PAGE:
March 26, 2023

There’s a lot of hype about all things digital in manufacturing. You can’t tune in to industry media or show up at a trade show without being inundated with stories (and sales pitches galore) about the Industrial Internet of Things (IIoT) and the Fourth Industrial Revolution (IR4).

But how does all that play out within the real world of actually making stuff?

GENERAL ELECTRIC Appliances (GEA) offers a great example of that. Their digital transformation began about five years ago, led by Dave Leone, Senior Director, Dimensional Management and his team, who won this year’s first place gold award in the Institute of Commercial and Systems Engineers Cup competition. What started as a humble benchmarking of the automotive business in 2015 in a search for better methods within product design and measurement has become a company-wide effort that will touches all facets of the business.

The kind of wholesale adoption associated with advanced technology this represents isn’t easy for the startup. It’s a great deal tougher for a company that’s over 100 years old. GEA dates back to 1907, and for most of its history it was part of General Electric proper. Today, GEA is a part of Haier Smart Home.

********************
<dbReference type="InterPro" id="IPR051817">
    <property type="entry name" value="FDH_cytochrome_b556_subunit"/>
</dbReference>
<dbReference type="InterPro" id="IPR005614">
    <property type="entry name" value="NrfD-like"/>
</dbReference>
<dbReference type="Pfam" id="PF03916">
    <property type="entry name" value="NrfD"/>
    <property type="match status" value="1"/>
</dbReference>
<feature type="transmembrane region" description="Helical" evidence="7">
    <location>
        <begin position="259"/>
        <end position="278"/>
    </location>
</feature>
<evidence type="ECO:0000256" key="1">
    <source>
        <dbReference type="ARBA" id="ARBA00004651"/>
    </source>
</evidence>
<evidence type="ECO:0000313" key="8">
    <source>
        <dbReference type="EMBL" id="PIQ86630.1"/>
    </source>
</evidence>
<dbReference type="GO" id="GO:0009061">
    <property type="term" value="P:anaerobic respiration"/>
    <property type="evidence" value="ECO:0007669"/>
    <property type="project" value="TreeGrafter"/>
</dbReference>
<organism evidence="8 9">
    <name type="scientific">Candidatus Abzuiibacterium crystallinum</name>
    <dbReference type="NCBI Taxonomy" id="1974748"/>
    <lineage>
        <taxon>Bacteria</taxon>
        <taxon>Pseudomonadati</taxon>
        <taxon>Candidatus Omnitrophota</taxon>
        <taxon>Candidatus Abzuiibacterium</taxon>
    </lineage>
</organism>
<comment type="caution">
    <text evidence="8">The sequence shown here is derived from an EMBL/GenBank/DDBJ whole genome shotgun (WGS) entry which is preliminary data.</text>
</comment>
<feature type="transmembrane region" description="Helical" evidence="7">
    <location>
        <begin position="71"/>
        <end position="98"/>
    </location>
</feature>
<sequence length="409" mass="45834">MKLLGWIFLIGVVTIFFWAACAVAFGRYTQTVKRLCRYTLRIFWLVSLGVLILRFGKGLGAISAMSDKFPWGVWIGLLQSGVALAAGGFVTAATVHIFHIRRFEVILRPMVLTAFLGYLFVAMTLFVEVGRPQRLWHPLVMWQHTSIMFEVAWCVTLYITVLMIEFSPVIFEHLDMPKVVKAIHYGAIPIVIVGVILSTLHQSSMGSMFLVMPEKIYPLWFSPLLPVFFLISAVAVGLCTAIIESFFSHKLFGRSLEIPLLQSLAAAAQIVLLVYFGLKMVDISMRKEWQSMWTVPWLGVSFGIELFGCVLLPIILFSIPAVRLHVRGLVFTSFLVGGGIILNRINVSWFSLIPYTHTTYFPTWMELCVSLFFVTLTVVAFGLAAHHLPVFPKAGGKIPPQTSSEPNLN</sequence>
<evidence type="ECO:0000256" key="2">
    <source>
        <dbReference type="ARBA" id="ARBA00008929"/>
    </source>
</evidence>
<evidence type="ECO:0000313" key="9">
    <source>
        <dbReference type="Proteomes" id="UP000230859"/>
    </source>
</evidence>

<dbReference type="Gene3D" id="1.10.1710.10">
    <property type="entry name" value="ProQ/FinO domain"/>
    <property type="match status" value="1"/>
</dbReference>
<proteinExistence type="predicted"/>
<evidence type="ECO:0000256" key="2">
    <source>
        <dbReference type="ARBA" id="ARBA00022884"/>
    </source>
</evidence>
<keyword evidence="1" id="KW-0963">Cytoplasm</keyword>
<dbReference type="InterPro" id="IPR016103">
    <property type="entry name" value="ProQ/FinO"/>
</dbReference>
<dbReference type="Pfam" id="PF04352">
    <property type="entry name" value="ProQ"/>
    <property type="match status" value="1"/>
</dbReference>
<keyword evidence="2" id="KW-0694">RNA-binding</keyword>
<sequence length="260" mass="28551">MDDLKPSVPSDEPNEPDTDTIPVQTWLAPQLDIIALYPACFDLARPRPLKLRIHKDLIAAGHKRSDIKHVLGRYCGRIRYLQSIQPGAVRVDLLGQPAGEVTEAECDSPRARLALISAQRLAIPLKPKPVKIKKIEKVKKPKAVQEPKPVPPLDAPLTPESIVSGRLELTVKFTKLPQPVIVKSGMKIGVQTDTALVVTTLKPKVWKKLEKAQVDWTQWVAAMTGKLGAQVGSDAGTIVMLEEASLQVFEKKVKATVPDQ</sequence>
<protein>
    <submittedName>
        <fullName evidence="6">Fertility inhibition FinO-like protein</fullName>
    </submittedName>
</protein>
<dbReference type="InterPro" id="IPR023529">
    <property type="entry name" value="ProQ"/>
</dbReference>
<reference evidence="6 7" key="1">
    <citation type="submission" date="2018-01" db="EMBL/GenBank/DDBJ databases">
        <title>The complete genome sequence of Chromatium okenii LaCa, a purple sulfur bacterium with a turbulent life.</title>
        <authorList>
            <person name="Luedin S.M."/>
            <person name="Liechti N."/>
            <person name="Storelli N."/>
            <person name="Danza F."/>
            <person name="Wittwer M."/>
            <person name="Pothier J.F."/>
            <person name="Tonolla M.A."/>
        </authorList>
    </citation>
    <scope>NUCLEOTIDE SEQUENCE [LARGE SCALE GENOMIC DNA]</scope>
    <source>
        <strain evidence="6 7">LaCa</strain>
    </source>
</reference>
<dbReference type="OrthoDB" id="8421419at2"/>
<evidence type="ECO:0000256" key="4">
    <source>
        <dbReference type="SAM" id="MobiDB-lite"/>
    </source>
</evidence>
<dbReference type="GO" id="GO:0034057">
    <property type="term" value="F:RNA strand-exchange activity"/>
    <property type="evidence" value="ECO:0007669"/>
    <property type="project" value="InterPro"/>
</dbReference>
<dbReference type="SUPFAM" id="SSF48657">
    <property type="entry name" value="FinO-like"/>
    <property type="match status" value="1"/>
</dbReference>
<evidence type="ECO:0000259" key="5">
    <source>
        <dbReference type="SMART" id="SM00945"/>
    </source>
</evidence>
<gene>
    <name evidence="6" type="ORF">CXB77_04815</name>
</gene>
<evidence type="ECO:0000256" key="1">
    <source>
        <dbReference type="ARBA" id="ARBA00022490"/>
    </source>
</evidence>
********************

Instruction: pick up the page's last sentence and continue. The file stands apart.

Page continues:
GEA’s Appliance Park headquarters and main manufacturing center in Louisville, Kentucky, goes back to 1951. The 750-acre site hosts a total of 8, 100 employees, including 1, 600 style and manufacturing engineers who help develop and produce the company’s lines of washing machines, dryers, dishwashers, refrigerators, and other home and commercial appliances. GEA also has other manufacturing vegetation in Alabama, Georgia, South Carolina plus Tennessee, as well 13 U. S. distribution centers along with other operations around the world.

Despite more than a century of successful business, though, just before the Haier acquisition those engineers saw the need for a change. “It wasn’t just us being curious and wanting in order to explore, ” Leone explained. “People were asking, ‘Is there the better way? ’ As we looked around, we asked ourselves, ‘What if an appliance manufacturer could adopt automotive methods–could all of us disrupt our industry? ’”

The original focus of the efforts was on design and production tolerances. The particular automotive industry benchmarking that started in 2015 led to GEA’s first adoption of digital technology, 3D scanning, within 2016. That will resulted in the particular establishment associated with a dimensional control group in 2017, and the addition of further electronic tools plus processes more than the next several many years. “Just about anything you can point a scanner in, you can digitize, ” said Leone. “That unlocks the particular door to digital engineering. We refer to it because our single source associated with truth. ”